DataRescue Philly was not centered in the library purely for reasons of space. Librarians and archivists put data at the center of the information science field. Librarians and archivists are quite literally in the business of preserving and organizing data. The library, in its essential role as storehouse for knowledge and information, is the perfect backdrop for the work of emergency data curation.
While coders and hackers were brought in to do the essential technical work of Bagging and Tool Building, librarians were integral to making the data accessible. They served chiefly as Describers, adding metadata to the captured datasets. All participants were also able to function as Storytellers and Long Trail members or do the work of Seeding and Sorting.
As new threats to data sets emerge, more DataRescue events pop up nationwide and work
continues throughout the library as well. Departments like Teaching, Research, and Learning (TRL) Services, which includes the Weigle Information Commons, are actively involved in efforts to plan and organize future events. TRL’s own Laurie Allen Assistant Director for Digital Scholarship at Penn Libraries, for example, is one of the co-organizers of Penn’s DataRescue events.
Scholarly Communications and Data Curation Librarian as well DataRefuge team member, Margaret Janz, is now working with other library staff and WIC interns to further spread awareness and involvement in data preservation efforts. Advising future librarians to be sensitive and responsive to data threats reflects the current core values of librarianship and reveals how library professionals would like to shape the field for the future. Librarians recognize that data needs to be secure and are leaders in taking active steps now to ensure it is protected indefinitely.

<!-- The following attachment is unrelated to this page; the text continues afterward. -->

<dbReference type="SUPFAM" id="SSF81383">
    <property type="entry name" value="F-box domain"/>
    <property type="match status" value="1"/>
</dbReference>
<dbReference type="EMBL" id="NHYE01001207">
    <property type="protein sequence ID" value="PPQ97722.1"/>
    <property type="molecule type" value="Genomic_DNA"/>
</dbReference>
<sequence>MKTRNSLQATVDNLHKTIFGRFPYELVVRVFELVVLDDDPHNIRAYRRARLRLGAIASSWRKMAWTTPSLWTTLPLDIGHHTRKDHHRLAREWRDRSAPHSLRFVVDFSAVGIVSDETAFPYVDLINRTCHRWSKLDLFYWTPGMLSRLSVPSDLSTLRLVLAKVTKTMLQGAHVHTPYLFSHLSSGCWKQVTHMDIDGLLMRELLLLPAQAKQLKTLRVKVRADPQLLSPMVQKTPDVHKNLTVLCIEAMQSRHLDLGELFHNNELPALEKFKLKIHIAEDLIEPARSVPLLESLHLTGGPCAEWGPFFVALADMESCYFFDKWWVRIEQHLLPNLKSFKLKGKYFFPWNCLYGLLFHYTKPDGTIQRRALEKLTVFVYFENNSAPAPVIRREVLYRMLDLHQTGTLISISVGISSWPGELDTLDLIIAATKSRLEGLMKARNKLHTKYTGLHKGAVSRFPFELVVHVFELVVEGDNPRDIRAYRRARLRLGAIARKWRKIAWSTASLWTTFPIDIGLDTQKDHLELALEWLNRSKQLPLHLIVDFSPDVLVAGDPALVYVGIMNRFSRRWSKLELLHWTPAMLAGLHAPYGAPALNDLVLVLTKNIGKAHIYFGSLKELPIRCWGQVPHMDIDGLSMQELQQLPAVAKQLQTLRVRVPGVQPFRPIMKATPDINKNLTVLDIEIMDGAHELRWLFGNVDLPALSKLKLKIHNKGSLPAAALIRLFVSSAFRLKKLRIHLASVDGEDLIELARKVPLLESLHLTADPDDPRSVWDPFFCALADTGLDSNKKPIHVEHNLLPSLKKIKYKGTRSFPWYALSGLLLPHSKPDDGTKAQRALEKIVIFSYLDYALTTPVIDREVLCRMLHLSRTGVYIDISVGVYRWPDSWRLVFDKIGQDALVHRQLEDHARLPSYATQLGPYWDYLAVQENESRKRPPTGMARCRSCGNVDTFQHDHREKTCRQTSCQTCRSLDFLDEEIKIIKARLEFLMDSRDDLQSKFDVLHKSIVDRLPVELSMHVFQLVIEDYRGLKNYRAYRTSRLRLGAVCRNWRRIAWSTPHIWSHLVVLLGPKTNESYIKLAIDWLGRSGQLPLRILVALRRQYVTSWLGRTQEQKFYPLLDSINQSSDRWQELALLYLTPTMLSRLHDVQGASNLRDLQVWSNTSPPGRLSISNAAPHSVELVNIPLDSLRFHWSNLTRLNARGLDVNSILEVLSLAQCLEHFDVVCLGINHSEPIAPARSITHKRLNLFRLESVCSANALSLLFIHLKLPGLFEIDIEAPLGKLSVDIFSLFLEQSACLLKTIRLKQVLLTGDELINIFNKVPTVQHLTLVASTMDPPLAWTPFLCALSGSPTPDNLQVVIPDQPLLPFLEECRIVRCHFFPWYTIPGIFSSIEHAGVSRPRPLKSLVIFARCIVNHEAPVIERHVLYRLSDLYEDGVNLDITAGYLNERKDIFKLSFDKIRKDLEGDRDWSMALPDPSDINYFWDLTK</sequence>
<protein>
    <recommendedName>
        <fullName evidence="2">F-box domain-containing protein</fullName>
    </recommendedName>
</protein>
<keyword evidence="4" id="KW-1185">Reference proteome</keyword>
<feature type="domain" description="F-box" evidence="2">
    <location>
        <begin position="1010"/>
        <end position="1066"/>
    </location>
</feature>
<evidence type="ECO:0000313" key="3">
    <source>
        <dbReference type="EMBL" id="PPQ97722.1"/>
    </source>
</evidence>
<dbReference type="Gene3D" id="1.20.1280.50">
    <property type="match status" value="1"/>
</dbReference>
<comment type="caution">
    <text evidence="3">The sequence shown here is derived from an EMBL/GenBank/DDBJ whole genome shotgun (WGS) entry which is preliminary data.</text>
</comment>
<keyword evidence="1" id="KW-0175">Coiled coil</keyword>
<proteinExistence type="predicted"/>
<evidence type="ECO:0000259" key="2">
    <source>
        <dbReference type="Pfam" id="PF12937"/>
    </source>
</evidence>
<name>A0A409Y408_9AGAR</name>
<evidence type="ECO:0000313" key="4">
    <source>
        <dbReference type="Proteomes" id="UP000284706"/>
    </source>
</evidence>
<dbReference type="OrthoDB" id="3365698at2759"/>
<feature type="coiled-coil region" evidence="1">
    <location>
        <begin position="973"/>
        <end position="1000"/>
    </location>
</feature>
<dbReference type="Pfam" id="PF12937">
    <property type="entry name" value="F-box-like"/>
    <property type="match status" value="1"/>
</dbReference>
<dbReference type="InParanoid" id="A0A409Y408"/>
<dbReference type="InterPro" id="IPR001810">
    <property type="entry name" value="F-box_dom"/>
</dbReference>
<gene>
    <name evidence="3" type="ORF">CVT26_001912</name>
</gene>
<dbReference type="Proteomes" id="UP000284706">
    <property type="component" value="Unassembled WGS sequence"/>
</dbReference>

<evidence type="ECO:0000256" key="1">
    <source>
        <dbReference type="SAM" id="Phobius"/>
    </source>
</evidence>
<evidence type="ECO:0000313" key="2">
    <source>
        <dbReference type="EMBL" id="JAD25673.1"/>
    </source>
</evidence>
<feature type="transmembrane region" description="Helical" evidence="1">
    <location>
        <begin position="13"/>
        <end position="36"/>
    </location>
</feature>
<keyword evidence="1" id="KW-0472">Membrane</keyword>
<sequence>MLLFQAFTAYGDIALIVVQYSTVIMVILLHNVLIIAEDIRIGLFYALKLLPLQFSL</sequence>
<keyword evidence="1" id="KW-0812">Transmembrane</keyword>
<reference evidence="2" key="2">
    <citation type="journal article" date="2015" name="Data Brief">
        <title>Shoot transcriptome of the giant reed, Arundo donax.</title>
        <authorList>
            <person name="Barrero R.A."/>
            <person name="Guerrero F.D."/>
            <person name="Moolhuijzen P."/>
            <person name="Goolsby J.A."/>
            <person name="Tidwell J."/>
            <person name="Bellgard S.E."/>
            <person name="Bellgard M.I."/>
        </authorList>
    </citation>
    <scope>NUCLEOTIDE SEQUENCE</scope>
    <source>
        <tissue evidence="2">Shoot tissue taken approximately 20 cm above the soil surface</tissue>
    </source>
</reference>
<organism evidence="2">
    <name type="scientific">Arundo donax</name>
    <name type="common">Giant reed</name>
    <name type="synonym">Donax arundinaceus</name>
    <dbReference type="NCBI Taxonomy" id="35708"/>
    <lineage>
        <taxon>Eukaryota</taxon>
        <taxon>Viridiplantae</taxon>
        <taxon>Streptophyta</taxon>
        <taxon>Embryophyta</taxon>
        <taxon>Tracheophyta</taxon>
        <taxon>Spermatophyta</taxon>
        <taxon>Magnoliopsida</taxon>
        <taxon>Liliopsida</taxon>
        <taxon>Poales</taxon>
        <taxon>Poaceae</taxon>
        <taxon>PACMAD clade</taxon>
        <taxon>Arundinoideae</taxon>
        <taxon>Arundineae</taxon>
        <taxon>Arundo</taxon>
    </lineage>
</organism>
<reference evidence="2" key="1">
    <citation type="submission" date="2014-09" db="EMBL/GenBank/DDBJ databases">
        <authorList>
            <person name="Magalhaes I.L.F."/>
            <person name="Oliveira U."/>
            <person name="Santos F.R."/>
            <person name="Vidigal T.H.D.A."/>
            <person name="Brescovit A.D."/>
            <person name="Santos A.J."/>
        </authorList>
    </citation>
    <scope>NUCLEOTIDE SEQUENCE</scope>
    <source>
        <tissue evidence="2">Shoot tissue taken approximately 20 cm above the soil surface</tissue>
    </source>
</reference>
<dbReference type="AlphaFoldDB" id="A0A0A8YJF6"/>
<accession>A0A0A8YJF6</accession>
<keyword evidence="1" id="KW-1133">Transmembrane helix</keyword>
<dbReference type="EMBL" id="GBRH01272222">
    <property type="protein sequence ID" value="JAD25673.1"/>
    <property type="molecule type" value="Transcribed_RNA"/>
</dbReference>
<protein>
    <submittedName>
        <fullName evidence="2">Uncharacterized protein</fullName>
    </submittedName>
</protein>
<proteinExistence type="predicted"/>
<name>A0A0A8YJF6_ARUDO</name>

Prescriptivism is dead. That should be read as a warning of bias. This article is written from the perspective that overly regimenting language is a harmful practice. (Counterarguments and thoughts about this topic are more than welcome in the comments section below!) In a linguistic sense, prescriptivism stunts natural language change and prevents linguistic growth. Without language change, Latin would never have become the Romance languages. That’s right – no Italian, French, or Spanish, to give examples from just one language family.